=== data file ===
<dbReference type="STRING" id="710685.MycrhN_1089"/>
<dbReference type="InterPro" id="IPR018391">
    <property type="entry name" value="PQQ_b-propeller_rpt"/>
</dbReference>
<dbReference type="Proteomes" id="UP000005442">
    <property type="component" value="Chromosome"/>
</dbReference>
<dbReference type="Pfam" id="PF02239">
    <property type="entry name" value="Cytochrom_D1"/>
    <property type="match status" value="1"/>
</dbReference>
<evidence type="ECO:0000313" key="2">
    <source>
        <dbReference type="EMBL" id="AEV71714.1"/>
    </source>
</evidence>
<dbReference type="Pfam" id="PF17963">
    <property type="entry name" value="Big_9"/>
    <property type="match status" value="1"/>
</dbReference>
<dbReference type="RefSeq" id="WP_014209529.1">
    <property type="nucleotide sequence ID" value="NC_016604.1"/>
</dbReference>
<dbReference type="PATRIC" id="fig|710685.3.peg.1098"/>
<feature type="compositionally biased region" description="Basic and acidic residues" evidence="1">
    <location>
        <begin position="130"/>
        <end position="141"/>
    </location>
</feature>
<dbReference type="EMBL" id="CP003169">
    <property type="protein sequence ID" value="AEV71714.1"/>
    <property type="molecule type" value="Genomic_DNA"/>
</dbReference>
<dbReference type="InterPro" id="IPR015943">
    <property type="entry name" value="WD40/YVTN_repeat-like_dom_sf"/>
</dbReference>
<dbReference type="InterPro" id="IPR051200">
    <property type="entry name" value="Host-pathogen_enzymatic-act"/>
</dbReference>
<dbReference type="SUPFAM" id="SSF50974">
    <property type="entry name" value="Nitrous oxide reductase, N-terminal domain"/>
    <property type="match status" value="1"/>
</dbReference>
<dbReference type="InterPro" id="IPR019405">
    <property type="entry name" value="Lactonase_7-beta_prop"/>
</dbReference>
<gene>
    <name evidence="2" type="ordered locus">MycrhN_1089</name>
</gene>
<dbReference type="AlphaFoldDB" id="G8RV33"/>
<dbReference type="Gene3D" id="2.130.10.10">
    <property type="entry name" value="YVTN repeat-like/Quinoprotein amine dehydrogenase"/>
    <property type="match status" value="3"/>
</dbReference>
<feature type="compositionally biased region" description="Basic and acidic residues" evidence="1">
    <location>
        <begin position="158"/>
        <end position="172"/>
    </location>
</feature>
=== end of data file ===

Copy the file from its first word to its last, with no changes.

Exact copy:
<dbReference type="STRING" id="710685.MycrhN_1089"/>
<dbReference type="InterPro" id="IPR018391">
    <property type="entry name" value="PQQ_b-propeller_rpt"/>
</dbReference>
<dbReference type="Proteomes" id="UP000005442">
    <property type="component" value="Chromosome"/>
</dbReference>
<dbReference type="Pfam" id="PF02239">
    <property type="entry name" value="Cytochrom_D1"/>
    <property type="match status" value="1"/>
</dbReference>
<evidence type="ECO:0000313" key="2">
    <source>
        <dbReference type="EMBL" id="AEV71714.1"/>
    </source>
</evidence>
<dbReference type="Pfam" id="PF17963">
    <property type="entry name" value="Big_9"/>
    <property type="match status" value="1"/>
</dbReference>
<dbReference type="RefSeq" id="WP_014209529.1">
    <property type="nucleotide sequence ID" value="NC_016604.1"/>
</dbReference>
<dbReference type="PATRIC" id="fig|710685.3.peg.1098"/>
<feature type="compositionally biased region" description="Basic and acidic residues" evidence="1">
    <location>
        <begin position="130"/>
        <end position="141"/>
    </location>
</feature>
<dbReference type="EMBL" id="CP003169">
    <property type="protein sequence ID" value="AEV71714.1"/>
    <property type="molecule type" value="Genomic_DNA"/>
</dbReference>
<dbReference type="InterPro" id="IPR015943">
    <property type="entry name" value="WD40/YVTN_repeat-like_dom_sf"/>
</dbReference>
<dbReference type="InterPro" id="IPR051200">
    <property type="entry name" value="Host-pathogen_enzymatic-act"/>
</dbReference>
<dbReference type="SUPFAM" id="SSF50974">
    <property type="entry name" value="Nitrous oxide reductase, N-terminal domain"/>
    <property type="match status" value="1"/>
</dbReference>
<dbReference type="InterPro" id="IPR019405">
    <property type="entry name" value="Lactonase_7-beta_prop"/>
</dbReference>
<gene>
    <name evidence="2" type="ordered locus">MycrhN_1089</name>
</gene>
<dbReference type="AlphaFoldDB" id="G8RV33"/>
<dbReference type="Gene3D" id="2.130.10.10">
    <property type="entry name" value="YVTN repeat-like/Quinoprotein amine dehydrogenase"/>
    <property type="match status" value="3"/>
</dbReference>
<feature type="compositionally biased region" description="Basic and acidic residues" evidence="1">
    <location>
        <begin position="158"/>
        <end position="172"/>
    </location>
</feature>